Deepening the Culture of Fear
The Criminalization of Peaceful Expression in Malaysia
Ordinary Citizens Targeted Alongside Activists, Politicians
(Kuala Lumpur) – Malaysia’s prosecutions of peaceful speech over the past year have spread beyond activists and politicians to ordinary citizens on social media, Human Rights Watch said today in a new report. The government’s actions signal an ever-broadening crackdown on freedom of expression and assembly in the country.
The 40-page report, “Deepening the Culture of Fear: The Criminalization of Peaceful Expression in Malaysia,” documents the government’s recent use of overbroad and vaguely worded laws to criminalize peaceful speech and assembly. Since Human Rights Watch’s October 2015 report, “Creating a Culture of Fear,” the Malaysian government has done little to bring these laws and practices in line with international legal standards. Instead, the government has suggested it will strengthen statutes limiting speech on social media and other rights-offending laws.
“Criminalizing peaceful speech appears part of the Malaysian government’s larger effort to tighten the noose on anyone expressing political discontent,” said Phil Robertson, deputy Asia director at Human Rights Watch. “The authorities should cease prosecuting people for criticism or perceived ‘insults,’ and the government should urgently revise its laws to meet international free expression standards.”
The government has particularly sought to punish individuals who have criticized the administration of Prime Minister Najib Razak, commenting on the massive corruption scandal involving the government-owned 1 Malaysia Development Berhad (1MDB), or making comments on social media deemed “insulting” to Najib or to Malaysia’s royalty. The government has sought to discourage people from holding public assemblies and protests by deploying the country’s overly restrictive Peaceful Assembly Act. The government has also gone to great efforts to keep controversial information out of the public view, as seen in its use of the Official Secrets Act to shield reports on the 1MDB scandal from the public.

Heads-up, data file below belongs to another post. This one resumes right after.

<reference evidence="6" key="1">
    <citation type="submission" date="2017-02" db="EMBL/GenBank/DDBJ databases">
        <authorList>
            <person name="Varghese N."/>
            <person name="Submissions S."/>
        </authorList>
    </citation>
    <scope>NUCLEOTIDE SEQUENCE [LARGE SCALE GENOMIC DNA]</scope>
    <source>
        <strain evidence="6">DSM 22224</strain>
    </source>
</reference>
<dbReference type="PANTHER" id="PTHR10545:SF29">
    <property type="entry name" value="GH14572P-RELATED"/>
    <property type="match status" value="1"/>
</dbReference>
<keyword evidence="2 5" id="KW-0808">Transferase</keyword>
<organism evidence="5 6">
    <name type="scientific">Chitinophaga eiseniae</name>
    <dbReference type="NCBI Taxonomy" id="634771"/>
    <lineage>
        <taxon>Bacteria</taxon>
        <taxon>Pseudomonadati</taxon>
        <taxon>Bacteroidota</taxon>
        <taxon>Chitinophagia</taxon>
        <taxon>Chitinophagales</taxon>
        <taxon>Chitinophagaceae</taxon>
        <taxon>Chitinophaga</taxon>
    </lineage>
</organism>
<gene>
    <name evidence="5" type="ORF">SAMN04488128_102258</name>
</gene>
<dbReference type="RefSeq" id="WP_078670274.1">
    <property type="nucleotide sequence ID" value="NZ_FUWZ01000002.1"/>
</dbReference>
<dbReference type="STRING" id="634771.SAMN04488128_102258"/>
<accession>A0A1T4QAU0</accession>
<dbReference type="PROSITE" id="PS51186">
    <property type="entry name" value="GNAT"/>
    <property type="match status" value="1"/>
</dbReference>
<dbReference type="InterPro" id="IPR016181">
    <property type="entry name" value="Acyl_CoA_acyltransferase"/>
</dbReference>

Among the cases Human Rights Watch documents in the report is that of artist Fahmi Reza, who is facing two criminal charges for posting on social media a clown-face image of Najib with white powder on his face, arched brows, and a blood-red mouth. In June 2016, a court sentenced Mohammed Amirul Azwan Mohammad Shakri, 19, to one year in prison under the Communications and Multimedia Act after he pled guilty to “insulting” the Sultan of Johor on social media. When he appealed his sentence as overly harsh, the court then ordered that he instead be sent to reform school until age 21 – a period of nearly two years.
Many of these cases update those from Human Rights Watch’s October 2015 report. For example, the government has advanced the prosecution of six charged under the Sedition Act for speeches made at a May 2013 forum protesting the outcome of the 2013 general election. Five have so far been convicted and sentenced. In each case, the prosecution pressed for significant prison sentences. In the most recent case, Tian Chua, the vice president of the opposition Parti Keadilan Rakyat (PKR), was convicted and sentenced to three months in prison and a fine of RM1,800 (US$433).
During the past year, the Malaysian government has also used the outdated and draconian Official Secrets Act to shield the Auditor General’s report on the 1MDB scandal – a matter of great public interest in Malaysia – from public view, and to prosecute an opposition member of Parliament who allegedly disclosed information from that report. Faced with new leaks of information regarding the 1MDB scandal, the government has also threatened to increase the penalties under the Official Secrets Act to life in prison.
Human Rights Watch reiterated its call for the Malaysian government to cease using criminal laws against peaceful speech and protests, and to bring its laws and policies into line with international human rights law and standards for the protection of freedom of expression and assembly.
“As Prime Minister Najib’s political fortunes fall, Malaysia’s intolerance of critical speech seems to rise,” Robertson said. “Malaysia’s future as a rights-respecting nation shouldn’t become hostage to defending the Najib government’s reputation.”